When the Shin-Okubo Merchants’ Association was approached by Shukan Kinyobi for a comment, it declined on the grounds that “We haven’t grasped the details.” The Shinjuku branch of the Zainichi Korean Association replied, “There’s nothing to discuss.” The Chinese in Ikebukuro were also reluctant to speak to reporters.

A staff member at one Korean firm in Shin-Okubo confided to the magazine, “The South Korean embassy here sent out a warning advisory to Korean businesses and groups to the effect that from Aug 25, we should not approach demonstrators or make inflammatory remarks. ‘Refrain from any activities that would put your safety at risk,’ it advised.

“If trouble were to break out, nothing good would come from it, as far as we’re concerned,” he added.

As long as this country has no statute against hate crimes, Shukan Kinyobi opines, this kind of ethnic and racial discrimination will remain out of control. Sixty-seven years since the end of the Pacific War, the issue of “territorial disputes” is being used as a new pretext to abet what are long-term trends.

ENDS

The first version of my Oct 2012 JT JUST BE CAUSE column (rejected for publication) blogged for your comments, on “sanctioned reality”: Do you “get” it?

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Hi Blog. Before I wrote my monthly Japan Times column on the Senkakus/Takeshima Disputes published on Oct 2 (see it here), I wrote a completely different column that approached the issue from the back door:  How Japan’s enormous focus on “genuine” and “legitimate” leads  to diversity getting subsumed.  And when it leads to diversity in opinion being subsumed, you get a society that is particularly susceptible to top-down control of not only the dominant social discourse, but also the very perception of reality within a society. And that leads us to crazy ideas such as a few far offshore rocks being worth all this fuss.

Heavy stuff. Unfortunately, the people who approve columns at The Japan Times didn’t “get” it, even after two major rewrites and sixteen drafts. (Actually, in all fairness it wasn’t only them — two other friends of mine didn’t “get” it either. But two of my friends in academia did. And we suspect that it was just too “Ivory Tower” for a journalistic audience.) So eight hours before deadline, I rewrote the damn thing entirely, and what you saw published is the result.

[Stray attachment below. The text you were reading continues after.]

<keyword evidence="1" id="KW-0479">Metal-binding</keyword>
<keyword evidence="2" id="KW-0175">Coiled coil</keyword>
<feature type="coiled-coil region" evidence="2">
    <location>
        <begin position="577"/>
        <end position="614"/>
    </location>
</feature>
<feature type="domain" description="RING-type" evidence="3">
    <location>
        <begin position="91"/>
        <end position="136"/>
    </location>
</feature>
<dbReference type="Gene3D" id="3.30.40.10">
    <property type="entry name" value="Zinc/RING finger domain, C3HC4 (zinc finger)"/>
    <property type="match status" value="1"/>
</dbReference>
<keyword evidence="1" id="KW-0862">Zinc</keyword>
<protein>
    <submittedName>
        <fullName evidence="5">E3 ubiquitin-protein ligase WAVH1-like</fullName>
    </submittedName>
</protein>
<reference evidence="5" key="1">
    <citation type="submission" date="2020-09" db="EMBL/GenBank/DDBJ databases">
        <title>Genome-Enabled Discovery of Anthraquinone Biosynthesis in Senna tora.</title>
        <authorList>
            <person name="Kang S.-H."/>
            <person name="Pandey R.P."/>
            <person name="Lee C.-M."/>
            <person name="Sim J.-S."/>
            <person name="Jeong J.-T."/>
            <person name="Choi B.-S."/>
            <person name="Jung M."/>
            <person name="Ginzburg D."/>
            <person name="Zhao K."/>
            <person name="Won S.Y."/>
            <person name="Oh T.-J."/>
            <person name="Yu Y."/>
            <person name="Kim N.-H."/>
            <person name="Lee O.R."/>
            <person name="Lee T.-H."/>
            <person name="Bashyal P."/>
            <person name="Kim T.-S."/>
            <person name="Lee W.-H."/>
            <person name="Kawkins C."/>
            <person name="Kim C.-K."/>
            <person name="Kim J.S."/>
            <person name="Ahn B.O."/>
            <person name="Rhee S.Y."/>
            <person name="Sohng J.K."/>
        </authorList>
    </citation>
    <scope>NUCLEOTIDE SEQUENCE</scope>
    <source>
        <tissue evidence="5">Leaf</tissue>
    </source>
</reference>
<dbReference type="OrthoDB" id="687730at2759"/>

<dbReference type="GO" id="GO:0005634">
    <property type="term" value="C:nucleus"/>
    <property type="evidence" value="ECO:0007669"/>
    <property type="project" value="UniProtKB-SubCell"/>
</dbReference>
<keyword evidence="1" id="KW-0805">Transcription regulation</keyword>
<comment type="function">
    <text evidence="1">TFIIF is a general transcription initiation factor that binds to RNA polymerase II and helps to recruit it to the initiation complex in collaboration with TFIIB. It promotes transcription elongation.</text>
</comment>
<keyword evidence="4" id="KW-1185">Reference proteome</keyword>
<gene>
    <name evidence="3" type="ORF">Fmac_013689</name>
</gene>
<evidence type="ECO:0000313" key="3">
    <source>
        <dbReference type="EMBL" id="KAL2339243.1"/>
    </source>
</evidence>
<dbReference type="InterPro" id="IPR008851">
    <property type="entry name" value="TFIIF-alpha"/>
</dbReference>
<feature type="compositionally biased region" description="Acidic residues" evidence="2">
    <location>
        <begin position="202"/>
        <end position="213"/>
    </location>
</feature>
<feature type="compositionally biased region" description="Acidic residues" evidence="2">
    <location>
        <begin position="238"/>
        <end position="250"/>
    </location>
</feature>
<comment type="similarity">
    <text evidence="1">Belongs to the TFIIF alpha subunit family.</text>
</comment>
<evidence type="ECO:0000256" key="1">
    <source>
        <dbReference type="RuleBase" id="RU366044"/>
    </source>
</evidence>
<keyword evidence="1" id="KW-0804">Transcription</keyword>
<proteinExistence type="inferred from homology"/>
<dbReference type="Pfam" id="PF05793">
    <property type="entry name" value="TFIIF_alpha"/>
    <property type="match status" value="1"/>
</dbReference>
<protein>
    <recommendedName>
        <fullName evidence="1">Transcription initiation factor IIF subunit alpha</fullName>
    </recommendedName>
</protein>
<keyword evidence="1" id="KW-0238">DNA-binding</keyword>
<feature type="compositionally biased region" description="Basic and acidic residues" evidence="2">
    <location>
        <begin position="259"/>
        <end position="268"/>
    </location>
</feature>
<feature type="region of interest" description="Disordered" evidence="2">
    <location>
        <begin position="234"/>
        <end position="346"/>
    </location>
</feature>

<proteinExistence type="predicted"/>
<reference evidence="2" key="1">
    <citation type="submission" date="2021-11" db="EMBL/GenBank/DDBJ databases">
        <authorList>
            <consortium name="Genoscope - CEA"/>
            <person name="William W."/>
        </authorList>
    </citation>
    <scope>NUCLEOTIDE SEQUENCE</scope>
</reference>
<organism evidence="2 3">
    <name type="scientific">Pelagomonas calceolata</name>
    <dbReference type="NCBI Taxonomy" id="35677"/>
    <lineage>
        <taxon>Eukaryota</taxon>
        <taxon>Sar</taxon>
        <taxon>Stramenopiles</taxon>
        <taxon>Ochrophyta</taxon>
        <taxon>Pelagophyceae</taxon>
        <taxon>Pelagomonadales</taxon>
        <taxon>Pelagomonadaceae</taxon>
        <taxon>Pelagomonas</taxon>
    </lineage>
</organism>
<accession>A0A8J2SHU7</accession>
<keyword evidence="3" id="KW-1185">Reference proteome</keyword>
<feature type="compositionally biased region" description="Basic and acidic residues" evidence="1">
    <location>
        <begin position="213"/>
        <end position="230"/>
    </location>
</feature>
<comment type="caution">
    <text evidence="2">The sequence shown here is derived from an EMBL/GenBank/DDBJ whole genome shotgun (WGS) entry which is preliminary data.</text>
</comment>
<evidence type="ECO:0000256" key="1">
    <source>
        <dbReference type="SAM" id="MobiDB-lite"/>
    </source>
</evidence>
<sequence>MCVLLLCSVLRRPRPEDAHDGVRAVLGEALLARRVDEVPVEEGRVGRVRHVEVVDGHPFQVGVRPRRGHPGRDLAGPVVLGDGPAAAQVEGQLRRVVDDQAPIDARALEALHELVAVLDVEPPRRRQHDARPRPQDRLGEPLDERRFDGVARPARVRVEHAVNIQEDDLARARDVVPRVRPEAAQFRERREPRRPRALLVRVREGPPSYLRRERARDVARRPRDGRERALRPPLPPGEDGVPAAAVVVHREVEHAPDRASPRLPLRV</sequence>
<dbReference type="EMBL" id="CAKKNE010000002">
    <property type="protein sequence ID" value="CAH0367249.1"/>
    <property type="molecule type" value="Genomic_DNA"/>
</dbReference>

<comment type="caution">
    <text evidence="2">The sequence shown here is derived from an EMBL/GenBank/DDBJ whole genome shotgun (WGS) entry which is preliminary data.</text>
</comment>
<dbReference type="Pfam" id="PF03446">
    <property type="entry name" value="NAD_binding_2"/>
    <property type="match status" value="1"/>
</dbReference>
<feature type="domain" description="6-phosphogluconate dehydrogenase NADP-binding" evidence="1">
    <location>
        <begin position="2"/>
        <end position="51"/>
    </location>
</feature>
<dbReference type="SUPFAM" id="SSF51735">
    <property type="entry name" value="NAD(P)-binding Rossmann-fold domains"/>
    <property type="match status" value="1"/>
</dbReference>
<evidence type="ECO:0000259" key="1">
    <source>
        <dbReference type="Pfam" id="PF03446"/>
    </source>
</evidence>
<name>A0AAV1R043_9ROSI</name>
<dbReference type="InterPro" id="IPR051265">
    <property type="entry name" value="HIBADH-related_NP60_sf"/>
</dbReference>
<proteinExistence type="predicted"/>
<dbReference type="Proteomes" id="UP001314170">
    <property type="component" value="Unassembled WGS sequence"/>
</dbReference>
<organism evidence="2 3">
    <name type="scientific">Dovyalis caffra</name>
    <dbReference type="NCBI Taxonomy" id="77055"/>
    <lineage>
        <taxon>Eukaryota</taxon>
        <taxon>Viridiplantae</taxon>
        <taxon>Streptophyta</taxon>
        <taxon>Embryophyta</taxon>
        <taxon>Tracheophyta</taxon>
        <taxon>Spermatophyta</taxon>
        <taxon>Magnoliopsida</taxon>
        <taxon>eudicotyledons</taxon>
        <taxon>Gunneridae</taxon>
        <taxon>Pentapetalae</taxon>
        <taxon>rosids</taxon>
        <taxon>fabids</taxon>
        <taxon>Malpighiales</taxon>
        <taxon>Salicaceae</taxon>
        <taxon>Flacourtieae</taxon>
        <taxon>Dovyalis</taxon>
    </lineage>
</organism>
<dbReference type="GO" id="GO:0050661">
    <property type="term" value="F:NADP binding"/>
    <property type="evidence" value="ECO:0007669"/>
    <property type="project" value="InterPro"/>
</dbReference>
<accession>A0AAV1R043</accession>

But The Japan Times suggested that I blog it and see what others think. So here it is: The column on the Senkakus/Takeshima Disputes that I wanted to run. I think there are plenty of ideas in there that are still worth salvaging. But let me ask you, Debito.org Readers: Do you “get” it? Arudou Debito

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ON SANCTIONED REALITY, MAJORITARIANISM AND JAPAN’S DEMOCRACY
By ARUDOU, Debito
JUST BE CAUSE Column 56 for the Japan Times Community Page
To be published October 2, 2012
DRAFT SIXTEEN – version submitted for edits and rejected for publication

I recently attended an interesting talk. It discussed Japan’s cultural conceit with the “real,” “genuine,” and “legitimate” as governed by the kanji “hon.” For example, genuine articles are “honmono,” the home of a famous product “honke”, one’s genuine feelings, intentions and character include “honki”, “honne,” “honshō” and “hongoshi,” you get the idea.

That made me think: What makes something legitimately “genuine” or “real” in Japan? Public acknowledgment of authenticity, of course. Certification could be an official government document, strong media attention, or even positive word of mouth.

For example, an artist or writer instantly becomes worthy of attention and accolade after becoming a “Living National Treasure” or an Akutagawa Prize winner. (Remember, this is how future Tokyo Governor Ishihara got his start.)

Of course, by definition one needs public support to become popular, and popularity begets more recognition as celebrity.

But Japan takes the “popularity = recognition” concept one step further, to “popularity = more trustworthy.” Unrecognized things tend to be seen as less legitimate in terms of quality or as a source of information.